Purchased services could be care placements, educational placements or specific specialist inputs such as therapeutic interventions or models of support to address, for example, risk-taking behaviour. There are particular issues when a child is placed outwith their own local authority and a long way from home. As well as emotional challenges out of authority placements can bring administrative challenges such as who pays for services.
In drawing up specifications and contracts, it is important to remember that children and young people have feelings, hopes and fears. When the needs of the child or young person have been identified and agreed, a specification for what service would best meet those needs should be drawn up. This should include not only their educational or physical accommodation needs, but their health needs, their hobbies and interests, their family ties, their cultural background including religion or language needs. It is likely that a single provider will not be able to meet all of the child or young person's needs, and a package will need to be put together. This should be the best option for the child or young person, not the provider who happens to have a place on the day.
In these circumstances, it is even more important that the corporate parent behaves like a parent. That is, the child should not be placed and forgotten about; proper consideration must be given to health needs, financial support, long-term planning, return to community, links with family, ongoing support, work with the family while the child is away.
You will want to:
- Make sure that the needs of the child are paramount.
- Undertake careful preparation and planning.
- Consider support for the child and the family while the child is placed outwith the local community.
- Consider what support will be needed to enable a successful return.
- Make sure effective communication between agencies or services.
- Put in place effective contract management and administration/monitoring.
- Consider developing global contracts which can be adjusted to suit individual circumstances.
- Make sure that systems are in place to ensure that care leavers receive any payments regularly.
There are complex financial arrangements pertaining to out of authority placements and it is important that these are resolved before the child is placed. Interagency protocols which cover a general principle or a cohort of children should be the norm, but there will be times when a specific resource is needed for an individual child. Disagreements about funding should not get in the way of a child or a carer receiving a service when they need it. For example, it is not acceptable for a child to be denied educational support because there is a dispute about who should pay. Any delay will have an adverse affect on the child, and can lead to placement breakdown. It is essential that information is shared in advance of the child being placed in the specialist provision so that receiving services know who the child is and what their needs are, or that an urgent assessment is necessary.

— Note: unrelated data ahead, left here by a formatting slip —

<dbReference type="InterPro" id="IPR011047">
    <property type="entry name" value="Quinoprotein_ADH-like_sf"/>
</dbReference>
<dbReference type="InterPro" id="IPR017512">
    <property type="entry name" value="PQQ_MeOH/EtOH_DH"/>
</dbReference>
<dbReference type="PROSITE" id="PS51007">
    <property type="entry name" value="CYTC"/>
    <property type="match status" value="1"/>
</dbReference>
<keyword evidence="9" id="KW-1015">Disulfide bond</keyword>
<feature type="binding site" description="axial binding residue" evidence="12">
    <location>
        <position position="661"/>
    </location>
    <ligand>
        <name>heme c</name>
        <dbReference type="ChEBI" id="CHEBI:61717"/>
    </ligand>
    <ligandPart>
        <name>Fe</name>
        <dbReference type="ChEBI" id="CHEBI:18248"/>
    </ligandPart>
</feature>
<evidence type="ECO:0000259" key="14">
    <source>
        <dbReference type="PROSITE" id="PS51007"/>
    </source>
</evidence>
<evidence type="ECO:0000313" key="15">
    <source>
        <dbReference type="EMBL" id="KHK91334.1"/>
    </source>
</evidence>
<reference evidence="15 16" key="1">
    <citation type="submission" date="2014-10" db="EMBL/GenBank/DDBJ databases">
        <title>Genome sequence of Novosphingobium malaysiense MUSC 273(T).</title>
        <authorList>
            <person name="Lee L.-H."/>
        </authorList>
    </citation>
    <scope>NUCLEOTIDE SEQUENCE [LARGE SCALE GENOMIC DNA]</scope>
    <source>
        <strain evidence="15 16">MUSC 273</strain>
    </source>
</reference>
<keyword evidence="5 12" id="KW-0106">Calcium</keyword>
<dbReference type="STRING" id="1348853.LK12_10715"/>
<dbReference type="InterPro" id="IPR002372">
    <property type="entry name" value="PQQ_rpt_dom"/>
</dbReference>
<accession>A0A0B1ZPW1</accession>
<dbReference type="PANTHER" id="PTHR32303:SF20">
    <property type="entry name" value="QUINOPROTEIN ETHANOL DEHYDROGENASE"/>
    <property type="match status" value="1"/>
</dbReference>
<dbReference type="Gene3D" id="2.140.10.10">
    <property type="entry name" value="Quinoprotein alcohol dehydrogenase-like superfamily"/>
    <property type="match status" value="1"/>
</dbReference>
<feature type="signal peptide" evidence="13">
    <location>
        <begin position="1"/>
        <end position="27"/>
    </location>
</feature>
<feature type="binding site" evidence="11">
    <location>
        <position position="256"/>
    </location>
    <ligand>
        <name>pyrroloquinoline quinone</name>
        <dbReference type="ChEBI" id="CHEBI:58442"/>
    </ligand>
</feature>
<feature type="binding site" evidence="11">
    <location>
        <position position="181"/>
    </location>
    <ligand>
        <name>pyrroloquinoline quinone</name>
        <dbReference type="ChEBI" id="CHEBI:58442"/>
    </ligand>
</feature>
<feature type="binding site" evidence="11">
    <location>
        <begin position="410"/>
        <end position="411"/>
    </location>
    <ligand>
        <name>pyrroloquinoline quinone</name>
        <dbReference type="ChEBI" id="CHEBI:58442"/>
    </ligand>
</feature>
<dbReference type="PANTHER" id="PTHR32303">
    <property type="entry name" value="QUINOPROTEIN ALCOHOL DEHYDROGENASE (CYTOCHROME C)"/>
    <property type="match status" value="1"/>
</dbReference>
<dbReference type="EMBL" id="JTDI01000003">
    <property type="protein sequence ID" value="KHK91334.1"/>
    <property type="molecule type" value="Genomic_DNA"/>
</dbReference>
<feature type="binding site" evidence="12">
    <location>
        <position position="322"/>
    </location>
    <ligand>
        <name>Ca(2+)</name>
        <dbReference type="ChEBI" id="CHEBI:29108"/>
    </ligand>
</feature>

The HR function also has a key contribution to make to the corporate parent function. The challenge is to think of innovative ways to engage in improving outcomes for Looked After children and young people, through good personnel practice, sound leadership and management, forward-thinking organisational development and realising the potential of councils as employers.
Councils are often the largest employer in a local area with a wider range of jobs than any other organisation in either the public or the private sector. Councils should be able to offer Looked After children and young people and care leavers support into employment, whether this be in terms of work experience or building capacity such as preparing job applications or interview skills. It could also be through reserving a number of apprenticeships or training placements for their care leavers, sometimes referred to as "the family firm" concept. This is not to suggest preferential treatment, but rather to fully utilise the potential to expose young people who are Looked After to the range of employment options which are available to them and the skills they need to take them up. What other parent has access to such a range of jobs - administrative work, caring, finance, sport, education and childcare, engineering and trades, to name but a few? Some councils even have theatres and art galleries, harbours or ski slopes. When we broaden this out to encompass the whole corporate family, there are even more options.
When providing support to young people in accessing employment, it is important to preserve their privacy and keep the experience as "normal" as possible. Information about a young person's background should only be shared where absolutely necessary and staff should have a good understanding of how that information should be used.
Care leavers consistently report being discriminated against when applying for jobs. Thinking around equalities has moved on considerably since the 1980s in favour of a generic approach to tackling disadvantage, although some groups remain protected in law. Where there are groups of people locally who experience persistent disadvantage, you should take action to addressing that. For example, care leavers may need additional support when they first start working in the same way that other disadvantaged groups do.
HR managers must work with operational managers to make sure that staff are confident and competent, ensuring that training and development needs are identified and met, promoting the registration of residential staff with the SSSC, and ensuring that job descriptions, person specifications and reward packages recognise the valuable contribution that staff dealing with Looked After children and young people, and care leavers, across all services make, as well as ensuring that recruitment processes for all staff working with Looked After children and young people and care leavers (not just those in residential childcare) are robust.